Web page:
James Woodin Laurie, Presbyterian clergyman and president of Trinity University, son of James Anderson and Mina (Woodin) Laurie, Jr., was born in Bellingham, Washington, on September 10, 1903. His father and grandfather were Presbyterian ministers, and his son, James Robertson Laurie, continued the tradition into a fourth generation. Laurie attended Coe College (1920–24) and Princeton Theological Seminary (1924–27). From the latter institution he received a bachelor of divinity degree, and he was ordained by the Presbytery of Elizabeth on October 6, 1926. He subsequently served pastorates in Rahway, New Jersey, Wilkinsburg, Pennsylvania, and Buffalo, New York, before becoming president of Trinity University in 1952.
The call to San Antonio marked the beginning of a new phase of Laurie's career. As an administrator, he directed what one historian has called "the miracle of Trinity Hill." When Laurie became president in 1952, Trinity had only two administrative and classroom buildings and a dormitory. By the time of his retirement in 1970, forty-two new buildings had been erected on campus, and the endowment had grown from less than $1 million to nearly $50 million. Under Laurie's leadership Trinity also progressed academically. Library facilities doubled, faculty with earned doctorates tripled, and many new graduate and undergraduate programs and departments were added. The innovative Trinity Plan gave students a wide range of course selection within the framework of ten major goals.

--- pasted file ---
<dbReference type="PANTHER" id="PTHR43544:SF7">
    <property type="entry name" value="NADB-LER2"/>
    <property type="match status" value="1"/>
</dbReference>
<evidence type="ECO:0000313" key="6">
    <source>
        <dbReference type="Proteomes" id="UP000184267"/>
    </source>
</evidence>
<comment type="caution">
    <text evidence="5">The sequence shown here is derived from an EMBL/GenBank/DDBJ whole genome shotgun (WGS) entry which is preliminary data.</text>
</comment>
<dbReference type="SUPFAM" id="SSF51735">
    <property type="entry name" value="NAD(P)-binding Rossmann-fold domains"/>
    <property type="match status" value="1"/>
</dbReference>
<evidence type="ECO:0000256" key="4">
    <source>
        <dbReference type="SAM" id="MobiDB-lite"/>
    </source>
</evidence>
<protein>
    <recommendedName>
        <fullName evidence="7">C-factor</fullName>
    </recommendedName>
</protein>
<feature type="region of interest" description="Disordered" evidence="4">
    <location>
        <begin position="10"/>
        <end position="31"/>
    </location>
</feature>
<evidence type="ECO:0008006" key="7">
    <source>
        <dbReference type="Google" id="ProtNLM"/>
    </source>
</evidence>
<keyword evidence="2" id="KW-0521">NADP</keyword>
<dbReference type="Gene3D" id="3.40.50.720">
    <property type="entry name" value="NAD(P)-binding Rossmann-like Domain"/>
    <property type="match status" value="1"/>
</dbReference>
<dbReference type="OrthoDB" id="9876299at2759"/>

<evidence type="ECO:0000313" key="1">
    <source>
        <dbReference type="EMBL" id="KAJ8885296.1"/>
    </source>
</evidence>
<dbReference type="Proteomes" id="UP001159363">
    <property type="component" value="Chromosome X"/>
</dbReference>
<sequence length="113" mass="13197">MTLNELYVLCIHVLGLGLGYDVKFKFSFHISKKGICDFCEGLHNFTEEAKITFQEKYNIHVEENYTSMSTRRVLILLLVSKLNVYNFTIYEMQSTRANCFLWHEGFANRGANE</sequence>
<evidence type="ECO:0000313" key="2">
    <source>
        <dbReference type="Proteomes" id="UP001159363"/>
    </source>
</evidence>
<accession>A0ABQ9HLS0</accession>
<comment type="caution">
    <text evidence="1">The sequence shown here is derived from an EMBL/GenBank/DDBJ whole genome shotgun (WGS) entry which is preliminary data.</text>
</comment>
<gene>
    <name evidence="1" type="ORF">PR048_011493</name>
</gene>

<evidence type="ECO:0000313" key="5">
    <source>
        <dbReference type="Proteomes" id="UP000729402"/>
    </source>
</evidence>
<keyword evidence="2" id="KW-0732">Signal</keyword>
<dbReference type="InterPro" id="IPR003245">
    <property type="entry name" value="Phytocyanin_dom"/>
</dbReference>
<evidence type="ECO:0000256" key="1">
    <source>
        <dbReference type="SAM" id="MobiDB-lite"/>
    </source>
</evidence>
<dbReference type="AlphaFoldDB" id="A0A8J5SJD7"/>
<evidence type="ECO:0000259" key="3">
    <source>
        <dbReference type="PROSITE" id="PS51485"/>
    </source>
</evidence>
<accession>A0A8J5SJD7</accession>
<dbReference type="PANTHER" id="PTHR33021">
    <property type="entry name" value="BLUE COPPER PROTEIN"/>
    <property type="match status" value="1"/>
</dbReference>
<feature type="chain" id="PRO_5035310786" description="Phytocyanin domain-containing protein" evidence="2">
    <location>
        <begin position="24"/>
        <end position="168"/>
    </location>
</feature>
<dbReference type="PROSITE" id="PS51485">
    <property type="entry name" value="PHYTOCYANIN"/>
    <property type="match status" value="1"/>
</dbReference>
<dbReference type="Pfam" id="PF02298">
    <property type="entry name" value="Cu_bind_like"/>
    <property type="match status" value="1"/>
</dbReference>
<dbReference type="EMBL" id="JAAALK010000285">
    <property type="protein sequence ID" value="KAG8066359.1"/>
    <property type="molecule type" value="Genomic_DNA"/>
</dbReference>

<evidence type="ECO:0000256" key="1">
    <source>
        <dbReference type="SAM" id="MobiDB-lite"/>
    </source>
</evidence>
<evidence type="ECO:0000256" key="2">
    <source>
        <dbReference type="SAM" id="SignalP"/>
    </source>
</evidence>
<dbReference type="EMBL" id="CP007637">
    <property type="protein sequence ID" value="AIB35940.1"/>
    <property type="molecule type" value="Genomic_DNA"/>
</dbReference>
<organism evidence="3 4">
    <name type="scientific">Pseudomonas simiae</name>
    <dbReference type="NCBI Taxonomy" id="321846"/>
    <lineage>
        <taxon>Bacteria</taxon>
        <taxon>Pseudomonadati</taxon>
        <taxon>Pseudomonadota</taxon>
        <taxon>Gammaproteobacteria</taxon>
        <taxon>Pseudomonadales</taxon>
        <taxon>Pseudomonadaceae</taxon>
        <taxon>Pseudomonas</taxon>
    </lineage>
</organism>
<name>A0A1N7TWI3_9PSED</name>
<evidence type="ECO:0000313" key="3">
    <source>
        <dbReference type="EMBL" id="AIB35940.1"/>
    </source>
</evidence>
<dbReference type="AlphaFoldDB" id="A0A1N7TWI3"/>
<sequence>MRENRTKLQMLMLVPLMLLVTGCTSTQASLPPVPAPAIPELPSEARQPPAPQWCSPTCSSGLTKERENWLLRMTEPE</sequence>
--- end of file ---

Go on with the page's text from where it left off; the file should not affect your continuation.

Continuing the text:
Laurie served on the board of directors of the San Antonio Chamber of Commerce and in 1959 was elected president, the first minister to be so honored in San Antonio. He was also director and president of the San Antonio Rotary Club, trustee and president of the San Antonio Public Library, trustee of the Southwest Foundation for Research and Education (see SOUTHWEST FOUNDATION FOR BIOMEDICAL RESEARCH), and a member of the Commission on Christian Higher Education of the Association of American Colleges. In 1960 the Exchange Club of San Antonio gave him the Golden Deeds Award for outstanding civic service.
Laurie was a gifted conversationalist and forceful and articulate public speaker. He traveled extensively to secure support for the university and to proclaim his vision of Trinity as an institution of excellence representing the best qualities of Christian higher education. The continued growth and development of Trinity as a respected liberal arts institution attests to Laurie's foresight and leadership during pivotal years of the university's history. He was married on April 15, 1932, to Dorothy Augustine. They had four children. Laurie died on September 9, 1970, in San Antonio.
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Robert Douglas Brackenridge, Beckoning Frontiers: A Biography of James Woodin Laurie (San Antonio: Trinity University Press, 1976). Donald E. Everett, ed., Trinity University: A Record of One Hundred Years (San Antonio: Trinity University Press, 1968).
University Presidents and School Administrators
The following, adapted from the Chicago Manual of Style, 15th edition, is the preferred citation for this entry.
R. Douglas Brackenridge,
“Laurie, James Woodin,”
Handbook of Texas Online,
accessed May 22, 2022,
Published by the Texas State Historical Association.
Original Publication Date:
March 1, 1995